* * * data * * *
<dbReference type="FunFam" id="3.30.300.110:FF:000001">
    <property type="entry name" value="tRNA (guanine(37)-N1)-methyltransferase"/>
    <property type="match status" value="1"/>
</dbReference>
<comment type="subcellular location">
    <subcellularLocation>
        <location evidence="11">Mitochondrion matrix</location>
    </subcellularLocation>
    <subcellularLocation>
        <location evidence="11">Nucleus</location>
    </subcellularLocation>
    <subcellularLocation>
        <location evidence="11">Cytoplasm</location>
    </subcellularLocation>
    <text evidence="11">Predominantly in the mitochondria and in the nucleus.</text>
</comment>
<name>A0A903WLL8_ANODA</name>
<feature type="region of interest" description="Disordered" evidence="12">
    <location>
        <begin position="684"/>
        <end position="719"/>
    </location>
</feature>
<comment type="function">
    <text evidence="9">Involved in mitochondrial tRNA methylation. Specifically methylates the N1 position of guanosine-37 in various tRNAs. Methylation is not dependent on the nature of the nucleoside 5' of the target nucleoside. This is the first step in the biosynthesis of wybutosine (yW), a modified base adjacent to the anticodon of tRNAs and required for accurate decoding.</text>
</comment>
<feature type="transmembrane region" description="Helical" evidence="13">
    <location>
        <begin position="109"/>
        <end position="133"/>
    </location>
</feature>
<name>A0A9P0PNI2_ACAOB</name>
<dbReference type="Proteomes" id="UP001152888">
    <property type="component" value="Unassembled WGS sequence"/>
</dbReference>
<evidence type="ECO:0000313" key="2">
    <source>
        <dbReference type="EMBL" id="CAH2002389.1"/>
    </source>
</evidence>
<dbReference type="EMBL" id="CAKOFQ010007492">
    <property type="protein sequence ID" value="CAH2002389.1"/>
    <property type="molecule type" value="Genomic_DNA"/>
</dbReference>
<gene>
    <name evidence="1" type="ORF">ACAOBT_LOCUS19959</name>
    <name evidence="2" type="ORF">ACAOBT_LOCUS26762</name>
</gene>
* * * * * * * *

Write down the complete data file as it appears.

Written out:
<dbReference type="FunFam" id="3.30.300.110:FF:000001">
    <property type="entry name" value="tRNA (guanine(37)-N1)-methyltransferase"/>
    <property type="match status" value="1"/>
</dbReference>
<comment type="subcellular location">
    <subcellularLocation>
        <location evidence="11">Mitochondrion matrix</location>
    </subcellularLocation>
    <subcellularLocation>
        <location evidence="11">Nucleus</location>
    </subcellularLocation>
    <subcellularLocation>
        <location evidence="11">Cytoplasm</location>
    </subcellularLocation>
    <text evidence="11">Predominantly in the mitochondria and in the nucleus.</text>
</comment>
<name>A0A903WLL8_ANODA</name>
<feature type="region of interest" description="Disordered" evidence="12">
    <location>
        <begin position="684"/>
        <end position="719"/>
    </location>
</feature>
<comment type="function">
    <text evidence="9">Involved in mitochondrial tRNA methylation. Specifically methylates the N1 position of guanosine-37 in various tRNAs. Methylation is not dependent on the nature of the nucleoside 5' of the target nucleoside. This is the first step in the biosynthesis of wybutosine (yW), a modified base adjacent to the anticodon of tRNAs and required for accurate decoding.</text>
</comment>
<feature type="transmembrane region" description="Helical" evidence="13">
    <location>
        <begin position="109"/>
        <end position="133"/>
    </location>
</feature>
<name>A0A9P0PNI2_ACAOB</name>
<dbReference type="Proteomes" id="UP001152888">
    <property type="component" value="Unassembled WGS sequence"/>
</dbReference>
<evidence type="ECO:0000313" key="2">
    <source>
        <dbReference type="EMBL" id="CAH2002389.1"/>
    </source>
</evidence>
<dbReference type="EMBL" id="CAKOFQ010007492">
    <property type="protein sequence ID" value="CAH2002389.1"/>
    <property type="molecule type" value="Genomic_DNA"/>
</dbReference>
<gene>
    <name evidence="1" type="ORF">ACAOBT_LOCUS19959</name>
    <name evidence="2" type="ORF">ACAOBT_LOCUS26762</name>
</gene>